Nok cannot claim light premium status. That would beg the question why on earth would its main shareholder invest create yet another competitor. Thai Airways International’s Thai Smile will officially launch this Monday and it calls itself a light premium airline.
BANGKOK, 12 April 2012: Critics are coming out of the woodwork to lambast the government on its response to yesterday’s tsunami threat.
Travel industry leaders are bemoaning the impact on tourism confidence and playing the doleful tune that thousands of tourists will be too scared to visit Thailand’s west coast beaches.
It’s hog wash. None of these so-called tourism leaders consider the possible consequences if the government had backed off and a tsunami had indeed hit Phuket yesterday evening. There are thousands of named and unnamed graves to illustrate what happens when there is neither a warning or evacuation order.
BANGKOK, 3 April 2012: Cycling home and feeling smug about completing 95 km in the scorching summer heat, I got the shock of my life.
A girl on inline skates almost overtakes me. This is ridiculous, I thought as the super fit lass pulls alongside to say hello. She has another not so athletic mountain biker in tow, carrying their luggage.
Anja Schwarz earned my immediate respect as she glided along at a comfortable 23 kph.
CHIANG RAI, 26 January 2012: When you ask Le Meridien Resort’s general manager Justin Malcolm to profile his hotel, he invariably starts by saying let’s first talk about Chiang Rai.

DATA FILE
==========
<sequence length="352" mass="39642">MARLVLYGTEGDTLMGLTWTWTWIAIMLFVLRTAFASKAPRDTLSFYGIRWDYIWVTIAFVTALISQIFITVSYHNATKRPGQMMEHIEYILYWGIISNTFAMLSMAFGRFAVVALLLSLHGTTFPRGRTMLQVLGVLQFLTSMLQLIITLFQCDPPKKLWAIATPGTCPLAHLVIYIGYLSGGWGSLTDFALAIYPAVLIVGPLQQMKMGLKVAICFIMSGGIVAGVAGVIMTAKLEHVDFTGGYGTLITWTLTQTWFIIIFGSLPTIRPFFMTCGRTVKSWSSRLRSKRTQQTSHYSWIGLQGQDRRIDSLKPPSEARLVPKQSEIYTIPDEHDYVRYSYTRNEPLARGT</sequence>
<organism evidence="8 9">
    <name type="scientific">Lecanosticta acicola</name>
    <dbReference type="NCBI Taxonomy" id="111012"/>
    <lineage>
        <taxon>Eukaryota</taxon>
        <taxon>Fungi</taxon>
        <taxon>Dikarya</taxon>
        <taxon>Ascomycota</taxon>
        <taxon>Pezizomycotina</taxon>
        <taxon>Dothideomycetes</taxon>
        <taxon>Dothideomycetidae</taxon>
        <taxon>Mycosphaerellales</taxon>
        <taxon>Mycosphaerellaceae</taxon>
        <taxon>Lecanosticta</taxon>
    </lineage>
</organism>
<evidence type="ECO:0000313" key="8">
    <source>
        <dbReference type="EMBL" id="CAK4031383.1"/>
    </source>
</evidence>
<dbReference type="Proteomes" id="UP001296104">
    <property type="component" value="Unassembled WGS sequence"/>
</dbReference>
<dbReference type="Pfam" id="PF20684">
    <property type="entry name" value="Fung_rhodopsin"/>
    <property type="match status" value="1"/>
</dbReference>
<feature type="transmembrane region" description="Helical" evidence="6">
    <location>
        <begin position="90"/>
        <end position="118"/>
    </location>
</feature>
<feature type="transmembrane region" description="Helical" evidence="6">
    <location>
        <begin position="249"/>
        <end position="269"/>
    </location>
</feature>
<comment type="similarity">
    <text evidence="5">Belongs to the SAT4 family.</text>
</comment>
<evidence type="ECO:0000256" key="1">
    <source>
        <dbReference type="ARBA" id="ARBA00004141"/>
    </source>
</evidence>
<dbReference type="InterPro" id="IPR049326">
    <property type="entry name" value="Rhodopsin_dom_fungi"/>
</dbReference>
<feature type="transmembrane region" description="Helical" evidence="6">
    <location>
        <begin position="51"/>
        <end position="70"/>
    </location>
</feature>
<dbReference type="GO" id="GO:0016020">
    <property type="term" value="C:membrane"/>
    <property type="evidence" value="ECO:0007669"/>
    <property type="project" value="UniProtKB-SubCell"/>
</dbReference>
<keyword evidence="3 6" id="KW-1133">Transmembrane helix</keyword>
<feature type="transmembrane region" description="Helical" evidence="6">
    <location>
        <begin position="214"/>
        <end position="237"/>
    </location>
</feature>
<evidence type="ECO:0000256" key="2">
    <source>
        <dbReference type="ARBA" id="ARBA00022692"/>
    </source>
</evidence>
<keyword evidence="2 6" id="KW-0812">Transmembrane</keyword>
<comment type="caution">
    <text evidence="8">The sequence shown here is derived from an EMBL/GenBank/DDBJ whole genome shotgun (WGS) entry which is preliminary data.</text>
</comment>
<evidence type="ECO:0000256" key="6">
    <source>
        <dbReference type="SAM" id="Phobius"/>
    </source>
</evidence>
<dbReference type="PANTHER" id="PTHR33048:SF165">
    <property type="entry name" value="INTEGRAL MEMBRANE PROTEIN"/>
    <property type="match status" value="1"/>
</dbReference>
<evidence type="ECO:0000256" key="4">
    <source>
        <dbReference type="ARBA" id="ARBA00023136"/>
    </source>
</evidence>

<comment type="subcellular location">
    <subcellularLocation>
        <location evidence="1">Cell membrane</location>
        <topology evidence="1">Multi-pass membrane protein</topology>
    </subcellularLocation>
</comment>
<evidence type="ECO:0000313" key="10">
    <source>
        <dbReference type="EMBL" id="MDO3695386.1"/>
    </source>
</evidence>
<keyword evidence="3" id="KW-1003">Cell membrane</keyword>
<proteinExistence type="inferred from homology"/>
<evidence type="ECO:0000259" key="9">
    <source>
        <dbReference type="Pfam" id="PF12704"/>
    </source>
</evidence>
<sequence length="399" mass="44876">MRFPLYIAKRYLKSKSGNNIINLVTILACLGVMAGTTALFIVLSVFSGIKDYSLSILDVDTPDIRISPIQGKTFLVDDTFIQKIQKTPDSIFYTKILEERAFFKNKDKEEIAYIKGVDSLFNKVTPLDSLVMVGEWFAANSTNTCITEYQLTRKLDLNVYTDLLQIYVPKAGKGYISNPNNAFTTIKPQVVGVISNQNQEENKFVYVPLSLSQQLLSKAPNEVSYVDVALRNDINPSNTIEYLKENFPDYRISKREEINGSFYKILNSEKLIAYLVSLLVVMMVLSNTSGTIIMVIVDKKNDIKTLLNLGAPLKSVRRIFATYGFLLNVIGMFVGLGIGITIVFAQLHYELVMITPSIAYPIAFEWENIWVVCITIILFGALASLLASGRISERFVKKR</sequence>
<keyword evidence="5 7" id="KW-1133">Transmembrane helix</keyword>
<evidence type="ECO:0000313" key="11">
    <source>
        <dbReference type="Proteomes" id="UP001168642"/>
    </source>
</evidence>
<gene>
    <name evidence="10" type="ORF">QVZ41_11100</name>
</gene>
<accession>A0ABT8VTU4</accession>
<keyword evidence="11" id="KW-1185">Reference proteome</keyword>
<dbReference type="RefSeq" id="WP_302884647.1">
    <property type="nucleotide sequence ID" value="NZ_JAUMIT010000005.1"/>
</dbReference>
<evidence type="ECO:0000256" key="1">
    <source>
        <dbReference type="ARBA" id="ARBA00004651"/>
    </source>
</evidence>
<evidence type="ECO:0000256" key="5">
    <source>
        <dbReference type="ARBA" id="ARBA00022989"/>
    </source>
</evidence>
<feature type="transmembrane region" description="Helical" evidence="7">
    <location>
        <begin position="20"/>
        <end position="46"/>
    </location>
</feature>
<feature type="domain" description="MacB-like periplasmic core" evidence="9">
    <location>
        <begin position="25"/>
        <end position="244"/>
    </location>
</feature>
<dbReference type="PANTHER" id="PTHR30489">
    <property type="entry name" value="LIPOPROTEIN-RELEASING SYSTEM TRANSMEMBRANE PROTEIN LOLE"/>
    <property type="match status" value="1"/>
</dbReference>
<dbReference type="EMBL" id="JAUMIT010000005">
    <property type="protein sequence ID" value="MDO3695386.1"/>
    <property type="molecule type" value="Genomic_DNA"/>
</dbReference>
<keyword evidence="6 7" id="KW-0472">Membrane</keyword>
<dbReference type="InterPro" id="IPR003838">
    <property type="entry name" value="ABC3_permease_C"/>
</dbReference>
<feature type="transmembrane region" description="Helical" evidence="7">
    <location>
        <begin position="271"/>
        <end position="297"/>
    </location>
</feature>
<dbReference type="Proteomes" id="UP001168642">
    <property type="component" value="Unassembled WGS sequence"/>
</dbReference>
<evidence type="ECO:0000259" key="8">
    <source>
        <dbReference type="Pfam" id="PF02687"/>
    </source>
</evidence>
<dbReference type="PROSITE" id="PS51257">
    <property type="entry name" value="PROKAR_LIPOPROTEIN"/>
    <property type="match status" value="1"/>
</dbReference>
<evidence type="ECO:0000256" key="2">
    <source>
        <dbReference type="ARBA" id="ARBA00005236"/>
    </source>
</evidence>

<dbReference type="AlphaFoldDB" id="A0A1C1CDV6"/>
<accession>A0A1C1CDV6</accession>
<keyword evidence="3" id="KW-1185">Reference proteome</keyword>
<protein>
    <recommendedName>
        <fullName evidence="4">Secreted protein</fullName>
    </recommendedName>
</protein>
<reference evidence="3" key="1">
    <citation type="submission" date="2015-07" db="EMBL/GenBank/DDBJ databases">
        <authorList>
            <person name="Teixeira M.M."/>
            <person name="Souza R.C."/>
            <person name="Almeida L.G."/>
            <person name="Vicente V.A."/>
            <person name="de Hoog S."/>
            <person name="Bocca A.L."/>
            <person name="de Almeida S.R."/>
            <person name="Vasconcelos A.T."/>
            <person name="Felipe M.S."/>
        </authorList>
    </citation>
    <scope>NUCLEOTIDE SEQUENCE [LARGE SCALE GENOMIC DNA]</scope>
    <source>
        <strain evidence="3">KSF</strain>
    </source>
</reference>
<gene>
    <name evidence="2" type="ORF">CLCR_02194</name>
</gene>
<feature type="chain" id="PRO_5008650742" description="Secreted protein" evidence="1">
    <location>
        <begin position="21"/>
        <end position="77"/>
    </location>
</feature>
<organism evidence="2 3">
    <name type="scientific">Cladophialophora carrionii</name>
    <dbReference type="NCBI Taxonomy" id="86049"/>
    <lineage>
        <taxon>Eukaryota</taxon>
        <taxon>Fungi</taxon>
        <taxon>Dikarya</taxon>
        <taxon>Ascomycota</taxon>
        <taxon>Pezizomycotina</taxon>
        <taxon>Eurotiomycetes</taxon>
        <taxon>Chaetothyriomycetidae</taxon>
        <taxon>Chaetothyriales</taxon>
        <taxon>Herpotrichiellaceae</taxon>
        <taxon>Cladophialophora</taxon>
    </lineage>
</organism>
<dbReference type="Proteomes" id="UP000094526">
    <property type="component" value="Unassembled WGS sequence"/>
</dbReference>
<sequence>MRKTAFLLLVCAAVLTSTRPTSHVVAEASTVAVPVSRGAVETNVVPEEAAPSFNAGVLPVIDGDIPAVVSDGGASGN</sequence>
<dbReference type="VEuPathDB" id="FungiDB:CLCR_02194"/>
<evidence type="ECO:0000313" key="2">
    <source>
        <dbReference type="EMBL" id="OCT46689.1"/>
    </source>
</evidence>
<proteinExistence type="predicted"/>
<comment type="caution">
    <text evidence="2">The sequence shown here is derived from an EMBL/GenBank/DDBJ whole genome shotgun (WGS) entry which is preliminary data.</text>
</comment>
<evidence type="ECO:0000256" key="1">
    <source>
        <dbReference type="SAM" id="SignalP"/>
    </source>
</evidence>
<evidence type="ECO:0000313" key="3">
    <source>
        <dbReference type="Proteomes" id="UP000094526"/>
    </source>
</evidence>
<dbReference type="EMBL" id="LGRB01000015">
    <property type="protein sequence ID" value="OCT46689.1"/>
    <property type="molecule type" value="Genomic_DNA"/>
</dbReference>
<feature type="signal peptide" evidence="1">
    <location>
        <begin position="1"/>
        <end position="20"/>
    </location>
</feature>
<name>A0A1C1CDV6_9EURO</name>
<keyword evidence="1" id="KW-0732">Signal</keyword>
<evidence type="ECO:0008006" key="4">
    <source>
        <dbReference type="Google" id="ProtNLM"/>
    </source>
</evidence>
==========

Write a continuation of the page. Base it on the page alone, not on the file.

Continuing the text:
Le Meridien Chiang Rai Resort is the far north town’s only five-star resort and the affable general manager is showing me the landscaped gardens that merge with an infinity pool. From the vantage point of my bar stool the pool melts into river, a blurry placid line of water and beyond in the distance, hazy forested mountains complete the tranquil tapestry.
“Marketing the resort is inherently linked to Chiang Rai,” he explains. “First we introduce a fascinating new destination to customers who are looking for art and culture. Read more
BANGKOK, 17 October – It is all about snapshots, or quick takes in the world of TV media. The camera lens is about the size of those silly postcards we sent to relatives that always ended with the fib; “wish you were here”.
Of course, we didn’t and I suspect that TV news editors, if they had their way, would have us all lolling aimlessly on sofas back home glued to the box twenty-four seven rather than travelling and posting our snapshots on Facebook.
They do warn us every 15 minutes or so; “don’t go away we will be straight back with….”
But occasionally we see the TV media up close on location. They are now loitering around Klong (canal) Rangsit bridge obviously waiting for the sand bag barrier to burst.
BANGKOK, 13 October 2011 – Thailand’s Foreign Ministry has instructed embassies, worldwide, to concentrate on delivering accurate updates on the flood situation after 21 nations posted travel advisories earlier in the week.
They have a battle on their hands. TV channels worldwide present an image of a nation under water. Maps of Thailand are painted red suggesting the entire country is a disaster area. Predictably it triggers the panic button and scribes who pen travel advisories scribble away like there is no tomorrow.
The bulk of advisories are relatively mild with just three (Japan, Spain and the US) suggesting travellers postpone trips. Mild or not they are pressing a panic button that raises doubts about Thailand’s ability to host travellers safely.
Safety should never be in doubt as all of Thailand’s major tourist destinations are flood- free with the exception of Lopburi and Ayutthaya that attract mainly day-trippers from Bangkok. Read more